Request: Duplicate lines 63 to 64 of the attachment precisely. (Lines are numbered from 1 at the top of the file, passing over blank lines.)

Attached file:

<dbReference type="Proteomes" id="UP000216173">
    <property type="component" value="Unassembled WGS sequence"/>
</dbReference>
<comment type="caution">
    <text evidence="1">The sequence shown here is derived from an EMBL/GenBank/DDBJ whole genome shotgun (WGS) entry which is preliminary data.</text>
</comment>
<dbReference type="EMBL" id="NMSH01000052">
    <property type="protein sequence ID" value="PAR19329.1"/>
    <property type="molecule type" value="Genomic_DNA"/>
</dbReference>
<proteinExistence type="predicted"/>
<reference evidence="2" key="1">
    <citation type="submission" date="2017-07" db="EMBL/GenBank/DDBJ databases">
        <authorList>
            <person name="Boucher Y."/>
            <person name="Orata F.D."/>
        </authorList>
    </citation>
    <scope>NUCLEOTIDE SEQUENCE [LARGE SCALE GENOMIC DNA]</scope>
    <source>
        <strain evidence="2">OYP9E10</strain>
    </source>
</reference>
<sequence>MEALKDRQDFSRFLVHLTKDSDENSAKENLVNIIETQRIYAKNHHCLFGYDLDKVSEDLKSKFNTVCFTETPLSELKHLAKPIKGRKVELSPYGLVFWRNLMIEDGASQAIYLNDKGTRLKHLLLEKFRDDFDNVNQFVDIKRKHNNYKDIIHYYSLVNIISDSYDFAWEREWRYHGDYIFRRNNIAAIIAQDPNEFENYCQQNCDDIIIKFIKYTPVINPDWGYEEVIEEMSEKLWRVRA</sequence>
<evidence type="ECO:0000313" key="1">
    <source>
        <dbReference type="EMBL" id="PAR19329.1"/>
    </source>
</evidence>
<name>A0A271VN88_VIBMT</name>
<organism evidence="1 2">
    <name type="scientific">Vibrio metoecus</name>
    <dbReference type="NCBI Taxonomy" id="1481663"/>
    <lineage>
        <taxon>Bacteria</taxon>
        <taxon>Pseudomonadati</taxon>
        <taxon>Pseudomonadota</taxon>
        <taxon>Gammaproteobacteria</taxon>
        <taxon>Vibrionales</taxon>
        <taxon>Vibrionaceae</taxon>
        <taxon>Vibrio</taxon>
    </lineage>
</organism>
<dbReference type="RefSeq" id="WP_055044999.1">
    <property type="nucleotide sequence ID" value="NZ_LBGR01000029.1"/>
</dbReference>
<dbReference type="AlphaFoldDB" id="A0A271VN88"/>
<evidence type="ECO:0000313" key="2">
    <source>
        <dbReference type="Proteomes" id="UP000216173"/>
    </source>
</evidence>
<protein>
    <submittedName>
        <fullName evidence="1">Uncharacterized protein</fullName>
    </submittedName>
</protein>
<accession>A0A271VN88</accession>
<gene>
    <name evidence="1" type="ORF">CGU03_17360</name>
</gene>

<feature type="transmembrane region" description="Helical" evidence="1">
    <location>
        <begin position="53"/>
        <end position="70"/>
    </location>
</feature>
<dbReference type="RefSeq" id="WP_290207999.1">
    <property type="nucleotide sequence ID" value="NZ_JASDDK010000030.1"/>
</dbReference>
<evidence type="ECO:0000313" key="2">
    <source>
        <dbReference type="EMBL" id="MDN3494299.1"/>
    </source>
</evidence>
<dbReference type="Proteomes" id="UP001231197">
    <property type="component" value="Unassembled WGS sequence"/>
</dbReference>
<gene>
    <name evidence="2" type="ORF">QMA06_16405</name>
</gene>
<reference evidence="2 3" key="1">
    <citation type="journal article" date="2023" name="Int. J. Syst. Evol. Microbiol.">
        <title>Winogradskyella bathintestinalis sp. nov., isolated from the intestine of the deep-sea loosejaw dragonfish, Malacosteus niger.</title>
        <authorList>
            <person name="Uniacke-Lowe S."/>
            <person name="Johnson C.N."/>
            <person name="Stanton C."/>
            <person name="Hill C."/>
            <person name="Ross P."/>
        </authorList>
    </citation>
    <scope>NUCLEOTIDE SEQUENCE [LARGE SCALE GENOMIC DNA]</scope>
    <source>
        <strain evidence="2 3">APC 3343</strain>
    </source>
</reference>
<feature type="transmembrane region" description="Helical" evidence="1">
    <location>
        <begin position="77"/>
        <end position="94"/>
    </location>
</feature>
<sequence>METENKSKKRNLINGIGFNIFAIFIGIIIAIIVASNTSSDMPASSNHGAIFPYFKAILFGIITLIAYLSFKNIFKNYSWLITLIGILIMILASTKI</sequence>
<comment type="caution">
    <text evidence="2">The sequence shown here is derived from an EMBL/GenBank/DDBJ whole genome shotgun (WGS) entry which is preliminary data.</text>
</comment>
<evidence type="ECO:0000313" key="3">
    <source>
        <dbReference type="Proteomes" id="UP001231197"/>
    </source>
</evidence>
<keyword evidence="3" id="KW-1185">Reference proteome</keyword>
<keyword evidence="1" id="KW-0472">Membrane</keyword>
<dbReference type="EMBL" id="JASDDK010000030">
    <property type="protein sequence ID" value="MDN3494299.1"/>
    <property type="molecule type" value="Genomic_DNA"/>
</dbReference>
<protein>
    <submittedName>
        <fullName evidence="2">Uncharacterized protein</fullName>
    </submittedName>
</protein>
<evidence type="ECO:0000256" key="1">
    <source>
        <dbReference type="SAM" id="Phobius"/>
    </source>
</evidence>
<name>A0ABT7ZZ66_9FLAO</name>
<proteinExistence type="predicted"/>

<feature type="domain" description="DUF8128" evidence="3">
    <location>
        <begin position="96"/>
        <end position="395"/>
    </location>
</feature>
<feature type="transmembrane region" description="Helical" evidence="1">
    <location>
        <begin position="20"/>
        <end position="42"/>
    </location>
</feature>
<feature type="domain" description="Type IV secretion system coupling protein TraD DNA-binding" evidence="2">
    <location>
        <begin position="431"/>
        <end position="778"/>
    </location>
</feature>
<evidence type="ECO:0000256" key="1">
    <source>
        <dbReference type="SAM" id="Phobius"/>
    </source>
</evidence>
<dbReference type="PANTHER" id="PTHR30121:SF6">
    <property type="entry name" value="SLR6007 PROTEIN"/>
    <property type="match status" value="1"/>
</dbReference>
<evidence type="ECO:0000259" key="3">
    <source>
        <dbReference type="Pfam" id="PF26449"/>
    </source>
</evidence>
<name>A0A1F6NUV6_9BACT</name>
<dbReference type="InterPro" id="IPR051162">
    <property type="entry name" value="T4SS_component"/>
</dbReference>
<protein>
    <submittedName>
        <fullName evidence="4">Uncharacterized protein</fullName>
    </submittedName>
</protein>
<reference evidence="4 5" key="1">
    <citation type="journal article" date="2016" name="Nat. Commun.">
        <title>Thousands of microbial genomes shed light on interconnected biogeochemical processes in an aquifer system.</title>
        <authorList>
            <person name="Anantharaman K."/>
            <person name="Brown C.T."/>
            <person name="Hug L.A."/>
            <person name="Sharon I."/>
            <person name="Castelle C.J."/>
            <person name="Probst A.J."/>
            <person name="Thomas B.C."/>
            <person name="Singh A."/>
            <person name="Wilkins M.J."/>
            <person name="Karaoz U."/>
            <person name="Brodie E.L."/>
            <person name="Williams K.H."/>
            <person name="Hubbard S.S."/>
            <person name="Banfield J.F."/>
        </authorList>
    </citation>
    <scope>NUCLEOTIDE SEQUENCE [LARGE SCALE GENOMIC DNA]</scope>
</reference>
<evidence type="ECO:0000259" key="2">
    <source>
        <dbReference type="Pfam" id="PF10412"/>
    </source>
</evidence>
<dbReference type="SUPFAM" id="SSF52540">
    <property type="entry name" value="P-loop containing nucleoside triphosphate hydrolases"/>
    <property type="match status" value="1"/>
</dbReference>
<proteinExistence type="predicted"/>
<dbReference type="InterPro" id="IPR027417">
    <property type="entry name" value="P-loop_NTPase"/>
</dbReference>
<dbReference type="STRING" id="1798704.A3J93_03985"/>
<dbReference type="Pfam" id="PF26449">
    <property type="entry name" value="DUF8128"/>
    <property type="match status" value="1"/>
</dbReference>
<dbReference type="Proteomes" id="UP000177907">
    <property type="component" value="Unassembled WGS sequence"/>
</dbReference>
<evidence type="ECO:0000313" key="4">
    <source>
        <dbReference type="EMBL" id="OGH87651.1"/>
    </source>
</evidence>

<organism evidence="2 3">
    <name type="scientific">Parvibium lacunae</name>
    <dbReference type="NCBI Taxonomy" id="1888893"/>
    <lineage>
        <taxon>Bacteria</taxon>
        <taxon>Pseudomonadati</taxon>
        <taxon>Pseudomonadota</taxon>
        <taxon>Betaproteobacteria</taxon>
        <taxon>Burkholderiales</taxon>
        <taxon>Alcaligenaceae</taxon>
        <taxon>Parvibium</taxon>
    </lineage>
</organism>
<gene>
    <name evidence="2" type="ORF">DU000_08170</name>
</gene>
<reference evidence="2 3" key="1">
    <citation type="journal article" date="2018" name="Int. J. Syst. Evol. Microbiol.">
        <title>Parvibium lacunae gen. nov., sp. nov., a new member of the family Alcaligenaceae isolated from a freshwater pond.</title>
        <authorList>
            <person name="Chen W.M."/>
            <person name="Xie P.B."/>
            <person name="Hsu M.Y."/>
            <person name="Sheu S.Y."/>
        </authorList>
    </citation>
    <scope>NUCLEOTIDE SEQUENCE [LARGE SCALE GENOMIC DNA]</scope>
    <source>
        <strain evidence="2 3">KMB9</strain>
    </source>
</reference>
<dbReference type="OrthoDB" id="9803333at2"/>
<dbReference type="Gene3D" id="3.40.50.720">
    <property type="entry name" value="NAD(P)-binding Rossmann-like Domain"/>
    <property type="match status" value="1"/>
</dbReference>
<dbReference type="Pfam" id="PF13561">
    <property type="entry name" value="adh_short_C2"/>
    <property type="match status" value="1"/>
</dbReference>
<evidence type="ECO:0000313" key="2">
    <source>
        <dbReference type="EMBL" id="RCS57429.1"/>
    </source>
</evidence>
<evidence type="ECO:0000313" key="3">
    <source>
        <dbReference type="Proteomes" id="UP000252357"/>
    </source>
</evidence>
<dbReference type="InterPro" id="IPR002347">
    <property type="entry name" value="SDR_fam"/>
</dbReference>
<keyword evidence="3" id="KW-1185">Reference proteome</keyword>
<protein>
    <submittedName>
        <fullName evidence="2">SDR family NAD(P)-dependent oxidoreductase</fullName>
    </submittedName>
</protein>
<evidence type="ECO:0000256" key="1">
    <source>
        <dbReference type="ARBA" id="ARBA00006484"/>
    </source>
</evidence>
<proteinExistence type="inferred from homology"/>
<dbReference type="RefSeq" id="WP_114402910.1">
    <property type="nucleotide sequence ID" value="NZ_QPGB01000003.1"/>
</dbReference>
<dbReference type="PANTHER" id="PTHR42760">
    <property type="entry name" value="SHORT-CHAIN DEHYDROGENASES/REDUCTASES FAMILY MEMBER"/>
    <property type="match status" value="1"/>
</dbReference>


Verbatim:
    <location>
        <begin position="53"/>